Anne Eggebroten, one of the founding members of Evangelical & Ecumenical Women’s Caucus-Christian Feminism Today (EEWC-CFT), wrote this vivid account of the Gathering, published on the EEWC-CFT website.

 Yes, We Gathered at the River: EEWC-CFT in St. Louis 

by Anne Eggebroten
 
How do you mark the passing of 40 years?  How do you celebrate a mission that began so long ago and outlived so many predictions of its demise? 

With laughter, of course.  And wonder.  And a strong sense of God’s gracious presence.

Evangelical & Ecumenical Women’s Caucus (EEWC), now more popularly known as EEWC-Christian Feminism Today, celebrated its 40th anniversary on June 26-29 at the Sheraton Westport Plaza Hotel in St. Louis.

I’ll start with wonder over the changes between then and now: In 1974 that archaic phrase “God the Father” was good enough for us.  Our founding mothers, Letha Dawson Scanzoni and Nancy Hardesty, routinely referred to the Creator as “he” and “him” in All We’re Meant to Be. We bravely asserted that Bible-believing Christians could also be feminists—against all the messages of church and culture. Popular culture derided feminists as lesbians—and I for one tried to defend our new organization against accusations of harboring what we then called “homosexuals.”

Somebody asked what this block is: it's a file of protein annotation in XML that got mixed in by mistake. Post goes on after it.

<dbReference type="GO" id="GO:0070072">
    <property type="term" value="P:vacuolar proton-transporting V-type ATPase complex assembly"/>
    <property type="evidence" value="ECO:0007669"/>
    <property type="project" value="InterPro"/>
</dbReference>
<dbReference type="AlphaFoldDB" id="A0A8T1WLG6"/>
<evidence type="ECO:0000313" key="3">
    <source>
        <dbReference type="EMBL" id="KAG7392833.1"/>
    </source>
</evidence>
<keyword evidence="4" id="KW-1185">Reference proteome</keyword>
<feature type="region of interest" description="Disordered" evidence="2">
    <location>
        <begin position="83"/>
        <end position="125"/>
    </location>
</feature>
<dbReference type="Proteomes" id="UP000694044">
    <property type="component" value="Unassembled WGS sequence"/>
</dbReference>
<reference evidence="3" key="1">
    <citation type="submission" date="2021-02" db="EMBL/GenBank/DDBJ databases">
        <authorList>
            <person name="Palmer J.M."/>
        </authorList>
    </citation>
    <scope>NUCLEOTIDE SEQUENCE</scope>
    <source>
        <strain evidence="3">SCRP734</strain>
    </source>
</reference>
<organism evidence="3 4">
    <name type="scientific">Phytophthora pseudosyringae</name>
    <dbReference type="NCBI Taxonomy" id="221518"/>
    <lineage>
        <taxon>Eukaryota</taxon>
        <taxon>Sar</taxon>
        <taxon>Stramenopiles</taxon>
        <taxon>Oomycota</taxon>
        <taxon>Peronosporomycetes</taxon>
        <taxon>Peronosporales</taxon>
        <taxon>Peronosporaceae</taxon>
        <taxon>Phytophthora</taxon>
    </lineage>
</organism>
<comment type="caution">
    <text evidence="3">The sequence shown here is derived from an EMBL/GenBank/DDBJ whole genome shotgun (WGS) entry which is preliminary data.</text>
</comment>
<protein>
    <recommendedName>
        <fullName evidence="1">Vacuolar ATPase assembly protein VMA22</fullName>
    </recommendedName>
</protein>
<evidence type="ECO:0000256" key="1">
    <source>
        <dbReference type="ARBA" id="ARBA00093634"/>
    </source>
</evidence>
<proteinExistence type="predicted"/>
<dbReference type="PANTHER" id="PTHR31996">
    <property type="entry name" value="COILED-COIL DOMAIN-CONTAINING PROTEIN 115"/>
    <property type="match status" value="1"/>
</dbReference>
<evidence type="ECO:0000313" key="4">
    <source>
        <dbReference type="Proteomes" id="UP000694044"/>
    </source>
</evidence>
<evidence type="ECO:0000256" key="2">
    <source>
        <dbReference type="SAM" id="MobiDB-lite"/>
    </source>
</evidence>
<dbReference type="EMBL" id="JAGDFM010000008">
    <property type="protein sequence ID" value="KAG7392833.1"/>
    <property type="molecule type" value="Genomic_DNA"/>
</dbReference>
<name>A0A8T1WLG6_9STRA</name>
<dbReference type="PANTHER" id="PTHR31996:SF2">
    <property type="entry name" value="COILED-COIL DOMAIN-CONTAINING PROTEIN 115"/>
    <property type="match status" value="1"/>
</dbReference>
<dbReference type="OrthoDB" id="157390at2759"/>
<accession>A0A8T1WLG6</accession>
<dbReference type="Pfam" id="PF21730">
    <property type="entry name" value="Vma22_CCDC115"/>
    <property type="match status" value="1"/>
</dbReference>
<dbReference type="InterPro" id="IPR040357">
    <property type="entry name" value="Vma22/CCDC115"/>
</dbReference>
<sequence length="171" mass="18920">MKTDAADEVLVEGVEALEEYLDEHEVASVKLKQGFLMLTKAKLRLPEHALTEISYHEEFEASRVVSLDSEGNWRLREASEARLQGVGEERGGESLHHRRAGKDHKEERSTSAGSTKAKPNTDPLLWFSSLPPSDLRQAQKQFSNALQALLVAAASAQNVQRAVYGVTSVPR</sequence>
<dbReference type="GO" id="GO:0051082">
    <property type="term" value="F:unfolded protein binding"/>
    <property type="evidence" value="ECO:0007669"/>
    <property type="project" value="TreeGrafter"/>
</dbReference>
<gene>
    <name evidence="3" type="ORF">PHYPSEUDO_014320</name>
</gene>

At our gathering in 2014, language was transformed, biblical feminism was taken for granted, and support for LGBTQ folk was celebrated. The Creator/Redeemer/Comforter was most often called “Christ-Sophia,” “Godde,” “Ruach,” or “She.” Our speakers held degrees in international feminist theology or feminist theory—or they had written the books used by younger ones to earn their degrees. Two women shared news of their legal marriage in a county courthouse a few days earlier—and we all applauded with joy.